Japanese wood okimono study of a pair of hares (usagi 兎) naturalistically carved in marubori (carving in the round) one is seated and the other is standing with its forepaw raised to its chest in an alert attitude, each signed with incised characters Hirotsugu to 広次刀 (carved by Hirotsugu) in 1951 in the Zodiac year of the hare (Showa 26).
The tomobako wood storage box bearing inscription:
Usagi ittsui 兎一對（兎一対 (a pair of hares).
Reverse lid with inscription:
Showa nijuroku-nen juichi-gatsu, Mogi Hirotsugu saku, with the seal Hirotsugu no in 昭和二十六年十一月, 茂木弘次作, with the seal 広次之作( made by Mori Hirotsugu, in November of Showa 26, with the seal of Hirotsugu).
The artist Mogi Hirotsugu (1916-2006) was born in Izumozaki, Niigata Prefecture and studied wood carving under famous sculptors of the time such as Yoshida Homei, Kitamura Seibo (1884-1987) and Amenomiya Jiro (1889-1970). Hirotsugu exhibited at the Japan Art Association (Nihon Bijutsu Kyokai), and at the Traditional Wood Carving Exhibition (Seito Kibori Ten).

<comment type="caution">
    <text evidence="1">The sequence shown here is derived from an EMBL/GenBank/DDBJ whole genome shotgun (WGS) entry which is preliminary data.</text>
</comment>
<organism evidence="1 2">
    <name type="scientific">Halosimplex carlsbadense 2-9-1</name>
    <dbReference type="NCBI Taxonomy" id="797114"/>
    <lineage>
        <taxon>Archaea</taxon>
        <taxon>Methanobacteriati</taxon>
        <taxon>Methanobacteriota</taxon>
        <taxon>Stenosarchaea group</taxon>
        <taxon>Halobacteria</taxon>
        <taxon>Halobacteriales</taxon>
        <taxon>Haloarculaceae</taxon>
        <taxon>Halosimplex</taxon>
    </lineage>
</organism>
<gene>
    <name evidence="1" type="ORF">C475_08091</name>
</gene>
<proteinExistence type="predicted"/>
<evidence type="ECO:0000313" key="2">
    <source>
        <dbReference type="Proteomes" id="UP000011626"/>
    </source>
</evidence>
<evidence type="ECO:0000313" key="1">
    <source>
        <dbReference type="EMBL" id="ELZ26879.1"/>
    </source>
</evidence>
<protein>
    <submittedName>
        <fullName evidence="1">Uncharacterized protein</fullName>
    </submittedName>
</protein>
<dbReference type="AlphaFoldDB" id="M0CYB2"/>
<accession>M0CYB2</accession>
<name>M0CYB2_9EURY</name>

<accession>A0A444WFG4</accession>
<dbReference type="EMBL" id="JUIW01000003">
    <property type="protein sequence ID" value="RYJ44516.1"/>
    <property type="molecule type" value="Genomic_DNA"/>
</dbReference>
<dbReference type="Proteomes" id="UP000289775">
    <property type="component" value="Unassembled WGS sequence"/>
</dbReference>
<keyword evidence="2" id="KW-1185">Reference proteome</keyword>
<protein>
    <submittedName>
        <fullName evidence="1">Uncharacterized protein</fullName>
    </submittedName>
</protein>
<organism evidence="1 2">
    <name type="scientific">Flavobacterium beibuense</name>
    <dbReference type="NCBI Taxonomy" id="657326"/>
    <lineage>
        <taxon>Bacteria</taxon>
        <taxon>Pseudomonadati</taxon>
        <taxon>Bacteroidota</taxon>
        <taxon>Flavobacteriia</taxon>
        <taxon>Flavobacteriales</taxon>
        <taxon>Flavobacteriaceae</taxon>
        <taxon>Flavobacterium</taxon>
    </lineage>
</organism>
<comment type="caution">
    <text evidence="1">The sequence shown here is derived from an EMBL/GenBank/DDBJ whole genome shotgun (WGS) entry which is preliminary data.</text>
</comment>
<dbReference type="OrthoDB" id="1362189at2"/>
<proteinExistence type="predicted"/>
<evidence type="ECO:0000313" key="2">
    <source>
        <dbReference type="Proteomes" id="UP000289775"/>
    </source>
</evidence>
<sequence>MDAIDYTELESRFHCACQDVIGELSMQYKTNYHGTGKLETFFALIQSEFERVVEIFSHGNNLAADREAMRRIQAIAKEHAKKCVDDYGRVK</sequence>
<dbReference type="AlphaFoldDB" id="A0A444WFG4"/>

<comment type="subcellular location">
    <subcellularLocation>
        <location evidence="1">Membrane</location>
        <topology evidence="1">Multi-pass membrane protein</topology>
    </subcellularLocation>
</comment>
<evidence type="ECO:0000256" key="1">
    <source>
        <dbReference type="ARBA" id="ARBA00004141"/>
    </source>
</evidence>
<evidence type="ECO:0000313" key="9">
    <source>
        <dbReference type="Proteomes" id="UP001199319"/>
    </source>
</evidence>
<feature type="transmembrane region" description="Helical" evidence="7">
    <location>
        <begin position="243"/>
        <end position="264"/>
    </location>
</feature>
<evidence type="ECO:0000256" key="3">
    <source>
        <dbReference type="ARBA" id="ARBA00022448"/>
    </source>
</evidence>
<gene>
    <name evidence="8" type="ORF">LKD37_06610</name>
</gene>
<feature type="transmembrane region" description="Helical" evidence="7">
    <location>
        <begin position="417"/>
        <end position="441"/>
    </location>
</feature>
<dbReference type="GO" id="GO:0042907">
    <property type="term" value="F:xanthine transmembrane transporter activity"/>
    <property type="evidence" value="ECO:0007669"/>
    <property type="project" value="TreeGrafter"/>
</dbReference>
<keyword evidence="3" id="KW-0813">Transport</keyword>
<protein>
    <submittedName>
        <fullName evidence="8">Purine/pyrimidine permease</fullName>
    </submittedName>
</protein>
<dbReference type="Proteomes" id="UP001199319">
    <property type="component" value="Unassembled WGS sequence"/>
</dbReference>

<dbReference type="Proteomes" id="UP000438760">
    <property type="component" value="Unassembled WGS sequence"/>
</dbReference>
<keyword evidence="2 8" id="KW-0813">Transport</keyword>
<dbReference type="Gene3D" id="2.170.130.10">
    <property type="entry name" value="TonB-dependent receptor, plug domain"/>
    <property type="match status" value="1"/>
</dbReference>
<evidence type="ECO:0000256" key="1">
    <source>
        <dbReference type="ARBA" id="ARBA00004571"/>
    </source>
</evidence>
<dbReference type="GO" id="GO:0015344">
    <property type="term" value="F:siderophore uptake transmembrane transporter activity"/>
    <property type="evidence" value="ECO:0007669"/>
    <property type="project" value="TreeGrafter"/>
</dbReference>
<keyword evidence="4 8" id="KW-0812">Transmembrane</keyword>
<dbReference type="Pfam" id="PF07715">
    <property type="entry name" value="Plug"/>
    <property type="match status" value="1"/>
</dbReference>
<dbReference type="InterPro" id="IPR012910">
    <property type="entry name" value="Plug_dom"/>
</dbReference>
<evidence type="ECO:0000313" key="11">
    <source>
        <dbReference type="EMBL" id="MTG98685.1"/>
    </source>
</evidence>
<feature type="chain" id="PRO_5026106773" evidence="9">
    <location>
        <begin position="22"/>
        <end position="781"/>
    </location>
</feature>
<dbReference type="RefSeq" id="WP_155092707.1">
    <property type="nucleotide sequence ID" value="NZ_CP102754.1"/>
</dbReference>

He carved many statues of the poet/priest Ryokan and exhibited regularly at the Nitten Exhibitions. His work is in the Tokugawa Museum of Art in Nagoya.
The Hare is the fourth sign of the Japanese Zodiac and is considered to be a symbol of luck and fertility.
Size standing hare H 19 cm (7.5" in.) x W 14 cm (5.5" in.) x D 10.5 cm (4.1" in.)
Size sitting hare H 10 cm (4" in.) x W 18 cm (7" in.) x D 10 cm (4" in.)
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